Applied Cryptography, Second Edition: Protocols, Algorthms, and Source Code in C (cloth)
(Publisher: John Wiley & Sons, Inc.)
Author(s): Bruce Schneier
ISBN: 0471128457
Publication Date: 01/01/96

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CFB—specifically 8-bit CFB—is generally the mode of choice for encrypting streams of characters when each character has to be treated individually, as in a link between a terminal and a host. OFB is most often used in high-speed synchronous systems where error propagation is intolerable. OFB is also the mode of choice if preprocessing is required.

OFB is the mode of choice in a error-prone environment, because it has no error extension.

Stay away from the weird modes. One of the four basic modes—ECB, CBC, OFB, and CFB—is suitable for almost any application. These modes are not overly complex and probably do not reduce the security of the system. While it is possible that a complicated mode might increase the security of a system, most likely it just increases the complexity. None of the weird modes has any better error propagation or error recovery characteristics.

9.12 Interleaving

With most modes, encryption of a bit (or block) depends on the encryption of the previous bits (or blocks). This can often make it impossible to parallelize encryption. For example, consider a hardware box that does encryption in CBC mode. Even if the box contains four encryption chips, only one can work at any time. The next chip needs the results of the previous chip before it starts working.

The solution is to interleave multiple encryption streams. (This is not multiple encryption; that’s covered in Sections 15.1 and 15.2). Instead of a single CBC chain, use four. The first, fifth, and every fourth block thereafter are encrypted in CBC mode with one IV. The second, sixth, and every fourth block thereafter are encrypted in CBC mode with another IV, and so on. The total IV is much longer than it would have been without interleaving.

Think of it as encrypting four different messages with the same key and four different IVs. These messages are all interleaved.

This trick can also be used to increase the overall speed of hardware encryption. If you have three encryption chips, each capable of encrypting data at 33 megabits/second, you can interleave them to encrypt a single 100 megabit/second data channel.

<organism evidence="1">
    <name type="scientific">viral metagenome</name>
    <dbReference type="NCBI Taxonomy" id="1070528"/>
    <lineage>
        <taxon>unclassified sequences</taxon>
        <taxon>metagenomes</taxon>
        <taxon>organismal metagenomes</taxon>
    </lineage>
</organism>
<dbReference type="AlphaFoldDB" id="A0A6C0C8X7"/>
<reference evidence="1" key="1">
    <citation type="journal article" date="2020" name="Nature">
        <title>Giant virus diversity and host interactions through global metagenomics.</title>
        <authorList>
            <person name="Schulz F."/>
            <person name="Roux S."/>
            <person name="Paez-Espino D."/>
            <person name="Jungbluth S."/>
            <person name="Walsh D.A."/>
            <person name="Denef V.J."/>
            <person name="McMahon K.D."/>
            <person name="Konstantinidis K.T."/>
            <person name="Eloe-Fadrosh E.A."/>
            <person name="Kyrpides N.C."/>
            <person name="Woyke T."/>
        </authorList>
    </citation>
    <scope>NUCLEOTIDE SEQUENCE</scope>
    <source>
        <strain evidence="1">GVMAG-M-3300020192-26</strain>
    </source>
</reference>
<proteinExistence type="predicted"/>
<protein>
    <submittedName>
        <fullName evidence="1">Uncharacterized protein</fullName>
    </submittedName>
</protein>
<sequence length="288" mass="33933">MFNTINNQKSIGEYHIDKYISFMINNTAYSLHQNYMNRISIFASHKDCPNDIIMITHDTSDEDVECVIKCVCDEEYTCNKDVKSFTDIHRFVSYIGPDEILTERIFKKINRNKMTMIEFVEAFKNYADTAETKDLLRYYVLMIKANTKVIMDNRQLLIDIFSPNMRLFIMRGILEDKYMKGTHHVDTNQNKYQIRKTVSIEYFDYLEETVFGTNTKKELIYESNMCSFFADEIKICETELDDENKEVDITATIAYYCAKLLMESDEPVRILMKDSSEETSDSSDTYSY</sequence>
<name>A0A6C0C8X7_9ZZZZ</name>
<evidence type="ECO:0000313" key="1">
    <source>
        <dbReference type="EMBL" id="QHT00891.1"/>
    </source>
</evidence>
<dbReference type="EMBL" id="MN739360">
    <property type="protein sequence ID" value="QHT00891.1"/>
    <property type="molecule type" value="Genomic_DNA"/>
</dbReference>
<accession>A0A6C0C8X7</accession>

Figure 9.16 shows three parallel streams interleaved in CFB mode. The idea can also work in CBC and OFB modes, and with any number of parallel streams. Just remember that each stream needs its own IV. Don’t share.

9.13 Block Ciphers versus Stream Ciphers

Although block and stream ciphers are very different, block ciphers can be implemented as stream ciphers and stream ciphers can be implemented as block ciphers. The best definition of the difference I’ve found is from Rainer Rueppel [1362]:

Block ciphers operate on data with a fixed transformation on large blocks of plaintext data; stream ciphers operate with a time-varying transformation on individual plaintext digits.

Figure 9.16  Interleaving three CFB encryptions.

In the real world, block ciphers seem to be more general (i.e., they can be used in any of the four modes) and stream ciphers seem to be easier to analyze mathematically. There is a large body of theoretical work on the analysis and design of stream ciphers—most of it done in Europe, for some reason. They have been used by the world’s militaries since the invention of electronics. This seems to be changing; recently a whole slew of theoretical papers have been written on block cipher design. Maybe soon there will be a theory of block cipher design as rich as our current theory of stream cipher design.

Otherwise, the differences between stream ciphers and block ciphers are in the implementation. Stream ciphers that only encrypt and decrypt data one bit at a time are not really suitable for software implementation. Block ciphers can be easier to implement in software, because they often avoid time-consuming bit manipulations and they operate on data in computer-sized blocks. On the other hand, stream ciphers can be more suitable for hardware implementation because they can be implemented very efficiently in silicon.

These are important considerations. It makes sense for a hardware encryption device on a digital communications channel to encrypt the individual bits as they go by. This is what the device sees. On the other hand, it makes no sense for a software encryption device to encrypt each individual bit separately. There are some specific instances where bit- and byte-wise encryption might be necessary in a computer system—encrypting the link between the keyboard and the CPU, for example—but generally the encryption block should be at least the width of the data bus.

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